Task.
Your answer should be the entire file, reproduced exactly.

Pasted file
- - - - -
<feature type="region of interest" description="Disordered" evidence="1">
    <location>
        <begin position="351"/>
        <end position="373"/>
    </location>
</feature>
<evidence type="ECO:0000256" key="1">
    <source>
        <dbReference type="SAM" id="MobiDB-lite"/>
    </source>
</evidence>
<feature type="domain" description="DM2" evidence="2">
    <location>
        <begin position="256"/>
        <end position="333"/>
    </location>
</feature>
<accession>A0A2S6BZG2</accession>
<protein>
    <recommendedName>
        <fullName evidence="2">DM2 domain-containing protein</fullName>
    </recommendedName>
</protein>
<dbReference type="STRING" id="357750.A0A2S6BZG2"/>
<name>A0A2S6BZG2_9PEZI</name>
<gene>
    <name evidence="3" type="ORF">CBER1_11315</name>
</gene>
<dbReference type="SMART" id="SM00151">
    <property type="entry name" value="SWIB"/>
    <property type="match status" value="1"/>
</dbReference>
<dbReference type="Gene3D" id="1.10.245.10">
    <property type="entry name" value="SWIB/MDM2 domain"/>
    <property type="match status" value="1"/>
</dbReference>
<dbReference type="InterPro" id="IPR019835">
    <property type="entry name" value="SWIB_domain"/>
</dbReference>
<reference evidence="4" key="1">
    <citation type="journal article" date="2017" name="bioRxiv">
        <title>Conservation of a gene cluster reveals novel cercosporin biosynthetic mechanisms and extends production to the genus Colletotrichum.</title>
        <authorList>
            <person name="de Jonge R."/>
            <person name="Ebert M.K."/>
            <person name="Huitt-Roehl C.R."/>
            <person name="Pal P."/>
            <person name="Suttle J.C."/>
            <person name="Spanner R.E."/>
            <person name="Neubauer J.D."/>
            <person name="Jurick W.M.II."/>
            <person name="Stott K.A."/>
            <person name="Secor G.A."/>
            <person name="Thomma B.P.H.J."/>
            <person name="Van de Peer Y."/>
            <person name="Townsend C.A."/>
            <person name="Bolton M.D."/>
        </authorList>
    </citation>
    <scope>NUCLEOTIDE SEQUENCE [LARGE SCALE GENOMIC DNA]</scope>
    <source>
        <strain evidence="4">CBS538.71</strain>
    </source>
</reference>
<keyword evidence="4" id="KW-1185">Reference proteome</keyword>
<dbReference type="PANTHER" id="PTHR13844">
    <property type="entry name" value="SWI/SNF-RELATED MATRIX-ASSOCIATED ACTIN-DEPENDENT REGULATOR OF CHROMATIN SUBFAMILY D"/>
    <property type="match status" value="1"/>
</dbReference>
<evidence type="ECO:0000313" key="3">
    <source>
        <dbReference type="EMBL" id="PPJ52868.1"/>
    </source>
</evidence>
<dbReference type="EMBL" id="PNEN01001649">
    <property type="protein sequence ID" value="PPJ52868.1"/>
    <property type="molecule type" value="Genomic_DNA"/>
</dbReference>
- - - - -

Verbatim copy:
<feature type="region of interest" description="Disordered" evidence="1">
    <location>
        <begin position="351"/>
        <end position="373"/>
    </location>
</feature>
<evidence type="ECO:0000256" key="1">
    <source>
        <dbReference type="SAM" id="MobiDB-lite"/>
    </source>
</evidence>
<feature type="domain" description="DM2" evidence="2">
    <location>
        <begin position="256"/>
        <end position="333"/>
    </location>
</feature>
<accession>A0A2S6BZG2</accession>
<protein>
    <recommendedName>
        <fullName evidence="2">DM2 domain-containing protein</fullName>
    </recommendedName>
</protein>
<dbReference type="STRING" id="357750.A0A2S6BZG2"/>
<name>A0A2S6BZG2_9PEZI</name>
<gene>
    <name evidence="3" type="ORF">CBER1_11315</name>
</gene>
<dbReference type="SMART" id="SM00151">
    <property type="entry name" value="SWIB"/>
    <property type="match status" value="1"/>
</dbReference>
<dbReference type="Gene3D" id="1.10.245.10">
    <property type="entry name" value="SWIB/MDM2 domain"/>
    <property type="match status" value="1"/>
</dbReference>
<dbReference type="InterPro" id="IPR019835">
    <property type="entry name" value="SWIB_domain"/>
</dbReference>
<reference evidence="4" key="1">
    <citation type="journal article" date="2017" name="bioRxiv">
        <title>Conservation of a gene cluster reveals novel cercosporin biosynthetic mechanisms and extends production to the genus Colletotrichum.</title>
        <authorList>
            <person name="de Jonge R."/>
            <person name="Ebert M.K."/>
            <person name="Huitt-Roehl C.R."/>
            <person name="Pal P."/>
            <person name="Suttle J.C."/>
            <person name="Spanner R.E."/>
            <person name="Neubauer J.D."/>
            <person name="Jurick W.M.II."/>
            <person name="Stott K.A."/>
            <person name="Secor G.A."/>
            <person name="Thomma B.P.H.J."/>
            <person name="Van de Peer Y."/>
            <person name="Townsend C.A."/>
            <person name="Bolton M.D."/>
        </authorList>
    </citation>
    <scope>NUCLEOTIDE SEQUENCE [LARGE SCALE GENOMIC DNA]</scope>
    <source>
        <strain evidence="4">CBS538.71</strain>
    </source>
</reference>
<keyword evidence="4" id="KW-1185">Reference proteome</keyword>
<dbReference type="PANTHER" id="PTHR13844">
    <property type="entry name" value="SWI/SNF-RELATED MATRIX-ASSOCIATED ACTIN-DEPENDENT REGULATOR OF CHROMATIN SUBFAMILY D"/>
    <property type="match status" value="1"/>
</dbReference>
<evidence type="ECO:0000313" key="3">
    <source>
        <dbReference type="EMBL" id="PPJ52868.1"/>
    </source>
</evidence>
<dbReference type="EMBL" id="PNEN01001649">
    <property type="protein sequence ID" value="PPJ52868.1"/>
    <property type="molecule type" value="Genomic_DNA"/>
</dbReference>